How the Spanish PM plans to apply emergency rule in Catalonia
Measures up for Senate approval include dismissal of regional premier and calling of elections
Spanish Prime Minister Mariano Rajoy has given concrete details of how his government plans to apply Article 155 of the Spanish Constitution in Catalonia, a provision which allows for Madrid to temporarily take control of internal affairs in the northeastern region.
Speaking in the early afternoon after an emergency Cabinet meeting called to address the escalating crisis in Catalonia, Rajoy said the government’s application of the article had four main aims: a return to legality in Catalonia; recovering normality and social harmony; a continuation of economic recovery; and the holding of elections.
The measures must now be passed by the Senate where the ruling Popular Party of Rajoy enjoys an absolute majority
The key points of the government action plan are:
1. The power to dissolve the Catalan regional parliament will pass to the Spanish prime minister. Regional elections are to take place within six months, although Rajoy specified that he wanted to “do this as soon as institutional normality is restored.”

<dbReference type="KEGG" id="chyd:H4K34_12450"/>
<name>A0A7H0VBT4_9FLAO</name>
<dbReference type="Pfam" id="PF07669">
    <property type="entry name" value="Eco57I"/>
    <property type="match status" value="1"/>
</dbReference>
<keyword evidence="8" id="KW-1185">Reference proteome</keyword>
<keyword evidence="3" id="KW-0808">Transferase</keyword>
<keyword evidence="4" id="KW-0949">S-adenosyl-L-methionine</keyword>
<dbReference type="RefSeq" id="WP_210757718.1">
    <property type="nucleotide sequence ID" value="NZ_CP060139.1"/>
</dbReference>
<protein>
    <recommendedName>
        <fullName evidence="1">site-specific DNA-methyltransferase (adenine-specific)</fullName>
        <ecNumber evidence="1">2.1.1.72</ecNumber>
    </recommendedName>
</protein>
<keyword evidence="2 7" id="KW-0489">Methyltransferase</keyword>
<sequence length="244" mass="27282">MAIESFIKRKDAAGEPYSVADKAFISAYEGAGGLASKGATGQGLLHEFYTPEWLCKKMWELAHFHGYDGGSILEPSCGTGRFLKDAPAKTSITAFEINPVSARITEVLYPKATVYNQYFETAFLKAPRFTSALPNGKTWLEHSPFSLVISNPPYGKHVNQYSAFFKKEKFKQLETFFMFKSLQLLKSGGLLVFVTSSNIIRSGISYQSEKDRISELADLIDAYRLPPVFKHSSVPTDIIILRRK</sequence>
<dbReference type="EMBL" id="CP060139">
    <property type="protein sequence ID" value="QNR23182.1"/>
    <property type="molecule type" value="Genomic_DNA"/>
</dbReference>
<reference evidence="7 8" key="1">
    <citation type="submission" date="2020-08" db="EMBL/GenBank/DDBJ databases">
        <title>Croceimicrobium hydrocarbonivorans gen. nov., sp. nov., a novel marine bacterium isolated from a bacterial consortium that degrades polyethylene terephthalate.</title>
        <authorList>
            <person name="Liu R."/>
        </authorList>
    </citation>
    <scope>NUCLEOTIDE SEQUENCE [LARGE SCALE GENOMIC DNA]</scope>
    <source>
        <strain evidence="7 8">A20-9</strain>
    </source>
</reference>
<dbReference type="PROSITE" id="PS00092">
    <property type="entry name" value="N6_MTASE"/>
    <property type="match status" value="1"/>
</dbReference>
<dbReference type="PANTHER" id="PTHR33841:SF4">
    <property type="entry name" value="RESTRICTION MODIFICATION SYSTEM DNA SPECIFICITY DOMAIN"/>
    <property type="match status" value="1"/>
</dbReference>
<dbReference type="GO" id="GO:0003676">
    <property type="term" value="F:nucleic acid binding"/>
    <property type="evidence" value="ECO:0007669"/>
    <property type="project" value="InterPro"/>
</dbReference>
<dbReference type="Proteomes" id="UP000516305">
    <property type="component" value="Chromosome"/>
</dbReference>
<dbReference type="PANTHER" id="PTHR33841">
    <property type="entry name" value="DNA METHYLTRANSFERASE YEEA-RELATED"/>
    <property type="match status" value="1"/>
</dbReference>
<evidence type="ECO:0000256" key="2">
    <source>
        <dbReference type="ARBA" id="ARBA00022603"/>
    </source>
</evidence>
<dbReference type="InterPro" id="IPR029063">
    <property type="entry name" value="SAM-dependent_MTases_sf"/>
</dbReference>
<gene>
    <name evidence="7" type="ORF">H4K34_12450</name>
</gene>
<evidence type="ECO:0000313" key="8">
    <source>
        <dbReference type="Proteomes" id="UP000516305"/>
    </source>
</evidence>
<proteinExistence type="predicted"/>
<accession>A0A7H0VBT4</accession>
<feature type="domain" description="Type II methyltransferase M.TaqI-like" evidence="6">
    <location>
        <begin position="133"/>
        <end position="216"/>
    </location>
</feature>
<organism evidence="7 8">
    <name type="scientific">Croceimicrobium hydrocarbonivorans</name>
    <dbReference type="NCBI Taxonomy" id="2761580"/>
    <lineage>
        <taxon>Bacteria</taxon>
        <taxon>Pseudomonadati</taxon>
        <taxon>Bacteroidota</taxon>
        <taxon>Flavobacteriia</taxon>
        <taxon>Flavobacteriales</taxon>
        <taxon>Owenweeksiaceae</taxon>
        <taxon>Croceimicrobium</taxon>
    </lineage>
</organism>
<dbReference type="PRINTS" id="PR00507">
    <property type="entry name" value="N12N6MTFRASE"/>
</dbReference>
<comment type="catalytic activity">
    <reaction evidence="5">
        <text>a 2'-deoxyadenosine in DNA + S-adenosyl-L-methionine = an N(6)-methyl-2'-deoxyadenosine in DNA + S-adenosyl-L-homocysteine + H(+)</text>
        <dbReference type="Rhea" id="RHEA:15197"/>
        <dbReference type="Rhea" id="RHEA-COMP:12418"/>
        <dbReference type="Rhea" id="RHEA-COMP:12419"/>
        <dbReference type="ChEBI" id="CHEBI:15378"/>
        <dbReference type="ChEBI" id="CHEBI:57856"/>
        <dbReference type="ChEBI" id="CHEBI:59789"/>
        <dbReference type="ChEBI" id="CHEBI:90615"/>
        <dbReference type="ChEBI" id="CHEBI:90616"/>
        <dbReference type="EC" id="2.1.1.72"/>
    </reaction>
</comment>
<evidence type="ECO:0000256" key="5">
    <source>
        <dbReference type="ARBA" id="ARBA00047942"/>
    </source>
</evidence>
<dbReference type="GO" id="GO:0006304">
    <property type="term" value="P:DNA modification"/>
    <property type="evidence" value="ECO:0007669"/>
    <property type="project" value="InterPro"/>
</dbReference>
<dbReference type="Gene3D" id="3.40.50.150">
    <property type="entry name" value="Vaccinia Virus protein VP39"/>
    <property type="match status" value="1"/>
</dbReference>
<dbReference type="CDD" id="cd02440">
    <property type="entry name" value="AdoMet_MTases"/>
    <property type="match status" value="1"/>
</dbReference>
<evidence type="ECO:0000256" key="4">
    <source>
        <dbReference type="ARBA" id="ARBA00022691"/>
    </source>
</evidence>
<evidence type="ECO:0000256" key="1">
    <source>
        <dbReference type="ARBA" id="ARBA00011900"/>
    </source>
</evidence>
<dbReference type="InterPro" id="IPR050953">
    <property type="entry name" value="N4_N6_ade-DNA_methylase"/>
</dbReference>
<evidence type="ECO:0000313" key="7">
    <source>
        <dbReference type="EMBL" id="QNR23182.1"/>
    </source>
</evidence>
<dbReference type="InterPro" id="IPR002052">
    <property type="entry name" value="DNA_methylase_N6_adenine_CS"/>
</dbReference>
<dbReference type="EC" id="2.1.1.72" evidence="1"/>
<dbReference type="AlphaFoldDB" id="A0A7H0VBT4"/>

2. The central government has asked the Senate to authorize the dismissal of Catalan regional premier Carles Puigdemont, deputy premier Oriol Junqueras and all ministers of the Catalan government. Their functions would be taken over by the corresponding ministries in Madrid until the current state of exception is over.
3. The Generalitat, as the Catalan executive is known, will continue to function and to be charged with administration in the region, with oversight from ministries in Madrid.
4. The Catalan parliament will not dissolved, and will continue to carry out its representative function. However, the speaker of the house will not be able to propose a new candidate for the regional premiership or propose investiture sessions. The speaker will also be barred from implementing initiatives that contravene the Spanish Constitution or the Catalan statue. In the event such initiatives are proposed, the central government will have 30 days in which to veto them.
The measures proposed by the government must now be approved by the Spanish Senate where Rajoy’s ruling Popular Party enjoys an absolute majority.
If the Senate does approve the plan, it will be the first time Madrid has enacted emergency powers limiting home rule in one of Spain’s autonomous regions since the Constitution of 1978 came into force.
English version by George Mills.